(Poets and Poetry in America)

Although Mark Van Doren wrote more than one thousand poems, critics have not responded commensurately. Very few critics have seriously treated Van Doren’s poetry, although other poets have praised it and almost no one has made unfavorable comments about it. More than one critic has suggested that the volume of the work has discouraged criticism. Since Van Doren wrote many good poems but none which have been singled out for special merit, a comprehensive study of his work would be a lengthy task. Van Doren’s subject matter and style also vary so widely that choosing “representative” poems for study is virtually impossible. Finally, and most significantly, his poems can generally be grasped at first reading by any reader; unlike some of his contemporaries, Van Doren did not write poems requiring extensive annotation to be understood by the average reader. His poetry is therefore much more accessible than the work of many other modern poets, making the critic’s work as interpreter for the most part unnecessary.

Despite the variety of Van Doren’s poetry, some common themes do emerge. He frequently wrote about family and friends, love, death, animals, and nature—familiar poetic topics treated in a traditional manner. His imagery may be effective but is not startling or brilliant; his diction is precise but not unusual. His love for New England in general and his Connecticut farm in particular has caused critics to compare him to Robert Frost. Van Doren has also been compared to various other poets, from John Dryden to Edwin Arlington Robinson, but as Allen Tate observed, any traces of other poets are blended to create a unique body of poetry. Taken as a whole, Van Doren’s poetry is like no one else’s. It is highly personal in that it is centered around the events, people, concerns, and literature he knew well.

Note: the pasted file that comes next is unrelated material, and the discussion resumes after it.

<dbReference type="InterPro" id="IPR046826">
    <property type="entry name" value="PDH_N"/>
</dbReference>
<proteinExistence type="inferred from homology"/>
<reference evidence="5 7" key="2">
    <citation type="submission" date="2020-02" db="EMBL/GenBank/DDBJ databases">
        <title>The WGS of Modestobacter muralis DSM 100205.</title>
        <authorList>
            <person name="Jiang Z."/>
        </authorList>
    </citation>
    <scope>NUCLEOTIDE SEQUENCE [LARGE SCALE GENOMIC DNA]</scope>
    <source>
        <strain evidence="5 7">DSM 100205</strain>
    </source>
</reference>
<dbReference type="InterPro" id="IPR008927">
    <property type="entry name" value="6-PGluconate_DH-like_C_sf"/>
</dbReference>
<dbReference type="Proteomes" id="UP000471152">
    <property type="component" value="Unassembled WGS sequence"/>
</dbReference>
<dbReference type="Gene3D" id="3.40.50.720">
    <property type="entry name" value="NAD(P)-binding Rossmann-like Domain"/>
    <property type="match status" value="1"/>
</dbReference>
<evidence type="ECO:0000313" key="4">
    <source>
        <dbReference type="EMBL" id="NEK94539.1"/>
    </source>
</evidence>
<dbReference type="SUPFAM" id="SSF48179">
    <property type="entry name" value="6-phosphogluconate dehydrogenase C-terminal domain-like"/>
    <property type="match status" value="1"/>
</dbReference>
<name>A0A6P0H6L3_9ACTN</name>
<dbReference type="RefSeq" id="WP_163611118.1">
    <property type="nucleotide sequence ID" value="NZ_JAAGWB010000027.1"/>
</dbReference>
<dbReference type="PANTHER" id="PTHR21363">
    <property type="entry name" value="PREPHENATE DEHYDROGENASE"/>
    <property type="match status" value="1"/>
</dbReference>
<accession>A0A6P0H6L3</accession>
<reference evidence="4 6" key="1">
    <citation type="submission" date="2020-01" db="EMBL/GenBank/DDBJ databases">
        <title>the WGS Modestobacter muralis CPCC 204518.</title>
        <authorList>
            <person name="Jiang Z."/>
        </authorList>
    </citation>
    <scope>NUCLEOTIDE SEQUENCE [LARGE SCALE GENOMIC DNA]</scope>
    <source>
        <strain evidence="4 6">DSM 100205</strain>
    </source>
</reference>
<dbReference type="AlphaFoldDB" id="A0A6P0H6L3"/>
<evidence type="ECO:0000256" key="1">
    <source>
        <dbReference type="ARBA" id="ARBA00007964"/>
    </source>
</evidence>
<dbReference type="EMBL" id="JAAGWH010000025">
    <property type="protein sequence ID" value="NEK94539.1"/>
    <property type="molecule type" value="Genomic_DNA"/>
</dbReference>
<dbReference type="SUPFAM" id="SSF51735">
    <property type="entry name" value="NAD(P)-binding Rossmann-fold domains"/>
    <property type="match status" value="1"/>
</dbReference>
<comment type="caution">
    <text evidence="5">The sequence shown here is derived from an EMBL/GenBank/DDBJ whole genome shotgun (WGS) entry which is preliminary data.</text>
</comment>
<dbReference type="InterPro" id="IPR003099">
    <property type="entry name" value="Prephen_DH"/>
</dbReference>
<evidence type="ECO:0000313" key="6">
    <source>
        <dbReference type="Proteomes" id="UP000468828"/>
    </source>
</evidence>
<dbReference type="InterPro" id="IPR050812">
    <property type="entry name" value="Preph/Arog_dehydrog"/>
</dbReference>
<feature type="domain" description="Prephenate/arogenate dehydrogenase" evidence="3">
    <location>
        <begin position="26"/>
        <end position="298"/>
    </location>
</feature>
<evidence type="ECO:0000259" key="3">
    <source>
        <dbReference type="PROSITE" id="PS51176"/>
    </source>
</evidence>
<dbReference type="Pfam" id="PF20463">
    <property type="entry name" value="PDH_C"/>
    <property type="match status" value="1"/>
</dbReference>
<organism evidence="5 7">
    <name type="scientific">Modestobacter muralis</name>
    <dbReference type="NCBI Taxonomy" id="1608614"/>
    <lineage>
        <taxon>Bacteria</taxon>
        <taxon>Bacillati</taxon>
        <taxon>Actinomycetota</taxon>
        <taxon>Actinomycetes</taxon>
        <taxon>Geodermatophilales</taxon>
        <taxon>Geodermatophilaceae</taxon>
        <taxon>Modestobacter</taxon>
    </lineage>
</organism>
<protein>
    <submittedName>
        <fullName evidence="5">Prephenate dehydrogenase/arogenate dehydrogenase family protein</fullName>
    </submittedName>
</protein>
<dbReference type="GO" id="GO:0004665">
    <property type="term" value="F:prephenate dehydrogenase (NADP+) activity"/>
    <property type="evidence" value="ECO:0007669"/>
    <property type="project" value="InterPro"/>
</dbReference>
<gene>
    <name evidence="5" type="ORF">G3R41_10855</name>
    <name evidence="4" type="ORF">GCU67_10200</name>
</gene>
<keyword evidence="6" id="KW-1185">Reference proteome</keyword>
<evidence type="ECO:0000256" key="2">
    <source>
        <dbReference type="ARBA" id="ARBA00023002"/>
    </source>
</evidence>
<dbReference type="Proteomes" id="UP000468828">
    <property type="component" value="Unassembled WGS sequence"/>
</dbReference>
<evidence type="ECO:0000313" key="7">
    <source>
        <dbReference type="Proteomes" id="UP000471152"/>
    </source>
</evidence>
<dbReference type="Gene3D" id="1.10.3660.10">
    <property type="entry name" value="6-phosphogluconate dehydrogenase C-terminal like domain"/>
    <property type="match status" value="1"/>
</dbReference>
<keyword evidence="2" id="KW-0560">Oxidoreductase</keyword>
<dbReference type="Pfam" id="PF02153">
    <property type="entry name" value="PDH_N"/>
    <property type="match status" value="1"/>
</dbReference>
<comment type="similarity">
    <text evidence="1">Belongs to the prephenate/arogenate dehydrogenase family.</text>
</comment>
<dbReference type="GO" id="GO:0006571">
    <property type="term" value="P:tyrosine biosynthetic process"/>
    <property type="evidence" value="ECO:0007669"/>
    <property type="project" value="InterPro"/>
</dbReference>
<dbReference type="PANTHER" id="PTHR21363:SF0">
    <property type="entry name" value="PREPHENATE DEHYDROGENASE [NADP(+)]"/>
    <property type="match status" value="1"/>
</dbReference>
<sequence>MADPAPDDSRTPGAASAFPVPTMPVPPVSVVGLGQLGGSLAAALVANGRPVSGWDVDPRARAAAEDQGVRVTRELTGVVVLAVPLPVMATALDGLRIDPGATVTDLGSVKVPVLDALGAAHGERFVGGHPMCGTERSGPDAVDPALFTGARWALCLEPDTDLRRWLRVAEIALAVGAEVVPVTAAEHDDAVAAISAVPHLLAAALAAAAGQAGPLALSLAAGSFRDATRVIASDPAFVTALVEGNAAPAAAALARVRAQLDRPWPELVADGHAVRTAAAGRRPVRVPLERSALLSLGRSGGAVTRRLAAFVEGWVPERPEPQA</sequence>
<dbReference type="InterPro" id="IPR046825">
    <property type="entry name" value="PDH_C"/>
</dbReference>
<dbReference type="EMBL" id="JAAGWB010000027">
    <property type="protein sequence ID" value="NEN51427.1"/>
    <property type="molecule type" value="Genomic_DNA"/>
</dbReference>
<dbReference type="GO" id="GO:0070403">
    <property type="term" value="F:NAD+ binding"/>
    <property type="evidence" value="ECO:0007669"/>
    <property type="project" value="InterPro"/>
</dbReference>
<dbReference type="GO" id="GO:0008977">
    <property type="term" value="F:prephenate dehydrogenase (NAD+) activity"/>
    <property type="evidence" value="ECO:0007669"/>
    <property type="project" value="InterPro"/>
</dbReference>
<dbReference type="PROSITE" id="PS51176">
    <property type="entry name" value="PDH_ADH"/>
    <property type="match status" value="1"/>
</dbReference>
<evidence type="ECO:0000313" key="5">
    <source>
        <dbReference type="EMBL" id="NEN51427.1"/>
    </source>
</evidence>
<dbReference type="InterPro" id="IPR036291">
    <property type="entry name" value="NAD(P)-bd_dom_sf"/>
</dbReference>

A complete study of Van Doren’s poetry reveals no poetic innovations or surprises; it is the work of a competent poet and careful craftsman. Several critics have accurately applied the term “lucidity” to his work. Even his most complex poems are not obscure, although they were written at a time in which obscurity in poetry often seemed to be considered more of a virtue than a flaw.

The most admirable quality of Van Doren’s poetry, says Richard Howard in his foreword to Good Morning, is his insistence that each poem be the first poem, as he says in “The First Poem.” This insistence probably accounts for the breadth of his poetry, for he approached each new poem as if it possessed not only newness but also primacy, and he regarded the poetry of others in the same manner as he regarded his own. At the same time, he acknowledged his debt to the many English lyric poets who preceded him and whose tradition he helped to continue.

“A Winter Diary”

Some of Van Doren’s poetry deals with typically American subjects. “A Winter Diary,” one of his longest poems, is a fictitious verse diary of a winter spent on his Connecticut farm. The poem is written in heroic couplets, the form which Dryden popularized in his poetic dramas. At the beginning of the poem, the speaker explains the reason for its being written: After a “certain winter” had ended, he wanted to record his many memories of it because he felt they were already beginning to fade.

Those memories begin with the end of the summer, when the...

(The entire section is 1395 words.)